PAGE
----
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Dale E. Morey (December 1, 1918 – May 14, 2002) was an American amateur golfer and professional basketball player.[1][2] In basketball, he played in the National Basketball League for the Anderson Duffey Packers during the 1946–47 season.[1] In golf, he won 261 tournaments and made nine holes-in-one in his career.[2][3]

Dale Morey
Dale Morey-LSU-Golf-Team-1939.JPG
Morey in 1939
Personal information
Born(1918-12-01)December 1, 1918
Martinsville, Indiana
DiedMay 14, 2002(2002-05-14) (aged 83)
High Point, North Carolina
NationalityAmerican
Career information
High schoolMartinsville (Martinsville, Indiana)
CollegeLSU (1939–1942)
Playing career1946–1947
PositionForward
Career history
As player:
1946–1947Anderson Packers
1947Louisville Colonels
As coach:
1942–1944LSU

Basketball careerEdit

Morey played college basketball at Louisiana State University (LSU) between 1939 and 1942.[4] Morey then took over as head coach of the team after graduating in 1942 because then-head coach Harry Rabenhorst was called into military service during World War II.[4] He posted a 28–19 overall record in his two seasons as LSU coach.[5] Several years later, Morey played professionally. In 1946–47 he suited up for the Anderson Duffey Packers in the National Basketball League, and in 1947–48 he played for the Louisville Colonels in the Professional Basketball League of America.[1][2]

Golf careerEdit

Morey had a long amateur golf career. He turned professional for a time, but later had his amateur status reinstated. He played college golf at LSU where he was a three-time All-American and helped the LSU team to NCAA titles in 1940 and 1942. He won several top amateur events: the Southern Amateur in 1950 and 1964, the Western Amateur in 1953, the Azalea Invitational in 1960, the North and South Amateur in 1964, the Mexican Amateur in 1968, and the Mid-Atlantic Amateur in 1972.[6] Morey finished runner-up to Gene Littler in the 1953 U.S. Amateur, held at the Oklahoma City Golf & Country Club, losing on the final hole. Morey courageously rallied by winning the 16th and 17th holes with successive birdies to tie the match, however he found a greenside bunker at the 18th hole and blasted out 15 feet from the pin. Littler sank a 20-foot birdie putt to win.[7]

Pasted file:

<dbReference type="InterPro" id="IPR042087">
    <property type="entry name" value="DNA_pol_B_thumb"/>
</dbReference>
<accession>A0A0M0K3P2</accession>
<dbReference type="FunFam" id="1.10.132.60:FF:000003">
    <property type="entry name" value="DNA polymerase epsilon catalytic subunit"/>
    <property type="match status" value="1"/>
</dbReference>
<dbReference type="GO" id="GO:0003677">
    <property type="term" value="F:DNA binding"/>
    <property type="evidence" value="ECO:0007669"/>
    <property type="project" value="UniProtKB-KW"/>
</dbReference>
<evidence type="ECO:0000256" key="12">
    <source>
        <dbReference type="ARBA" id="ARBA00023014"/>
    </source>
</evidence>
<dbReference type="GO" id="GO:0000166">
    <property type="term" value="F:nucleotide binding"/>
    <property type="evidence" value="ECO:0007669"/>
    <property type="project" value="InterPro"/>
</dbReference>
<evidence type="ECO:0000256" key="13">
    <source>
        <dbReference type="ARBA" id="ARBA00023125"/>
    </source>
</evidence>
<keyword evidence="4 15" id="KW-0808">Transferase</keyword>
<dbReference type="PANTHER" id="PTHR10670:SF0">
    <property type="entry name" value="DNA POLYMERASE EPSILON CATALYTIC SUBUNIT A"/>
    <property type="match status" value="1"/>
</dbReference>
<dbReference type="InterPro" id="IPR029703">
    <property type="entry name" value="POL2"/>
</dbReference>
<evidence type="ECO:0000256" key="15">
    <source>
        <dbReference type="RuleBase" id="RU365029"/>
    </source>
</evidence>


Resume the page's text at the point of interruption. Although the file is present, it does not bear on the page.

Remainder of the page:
He played on the winning Walker Cup teams in 1955 and 1965, the Americas Cup team in 1954 and 1965, and the Eisenhower Trophy team in 1964.[6] Morey also won many state titles against both amateurs and professionals: Indiana Amateur (four times),[8] Indiana Open (four times),[8] North Carolina Amateur (twice),[9] and North Carolina Open (once).[9] His amateur career extended into senior years, winning the U.S. Senior Amateur twice, 1974 and 1978, and finishing runner-up in 1981. He also won the U.S. Senior Golf Association Championship three times, the American Seniors five times, as well as the International Seniors and the British Senior Amateur.[2] He also held executive positions in several golf associations including the Indiana Golf Association, Carolinas Golf Association, and Southern Golf Association.[2][6]

Awards and honorsEdit

  • Indiana High School Golf Hall of Fame
  • Indiana Sports Hall of Fame
  • Indiana Golf Hall of Fame (1966)[8]
  • Southern Golf Association Hall of Fame (1979)
  • North Carolina Sports Hall of Fame (1980)[10]
  • North Carolina Golf Hall of Fame (1982)[9]
  • North Carolina Sportswriters Hall of Fame
  • Golf Digest Senior Amateur of the Year (1974, 1977–1979, 1982–1983)
  • Golf Digest Outstanding Senior Amateur of Decade (1970s)
  • American Seniors Golf Association Distinguished Senior (1995)

Tournament winsEdit

U.S. national team appearancesEdit

ReferencesEdit

  1. ^ a b c "Dale Morey NBL stats". basketball-reference.com. Sports Reference LLC. Retrieved February 2, 2015.
  2. ^ a b c d e "Dale Morey: A Legend Among Amateurs". DougMorey.com. 2015. Retrieved February 2, 2015.
  3. ^ "Greensboro Sports Commission Hall of Fame – Dale Morey". Greensboro Sports Commission.
  4. ^ a b "LSU All-Decade Team Voting" (PDF). LSU sports.net. Retrieved February 2, 2015.
  5. ^ "Dale Morey coaching record". sports-reference.com. Sports Reference LLC. Retrieved February 2, 2015.
  6. ^ a b c Elliott, Len; Kelly, Barbara (1976). Who's Who in Golf. New Rochelle, New York: Arlington House. p. 136. ISBN 0-87000-225-2.
  7. ^ "U.S. Amateur Past Champion – 1953 – Gene Littler". USGA.
  8. ^ a b c "Hall of Fame Members – 1966 – Dale E. Morey". Indiana Golf. Archived from the original on 2015-02-08.
  9. ^ a b c "Dale Morey – 1982 – Amateur Golfer". Carolinas Golf Hall of Fame.
  10. ^ "Dale Morey – 1980". North Carolina Sports Hall of Fame.
  11. ^ "Morey All-American Champion". Eugene Register-Guard. Associated Press. July 24, 1943. p. 16.
  12. ^ "Dale Morey Wins Southern Amateur". Tuscaloosa News. Associated Press. June 25, 1950. p. 14.
  13. ^ "Dale Morey Wins Title". The Miami News. Associated Press. May 3, 1964. p. 7C.
  14. ^ Albury, Chuck (December 6, 1975). "Dale Morey Captures Title By Seven Strokes". Palm Beach Daily News. p. 6.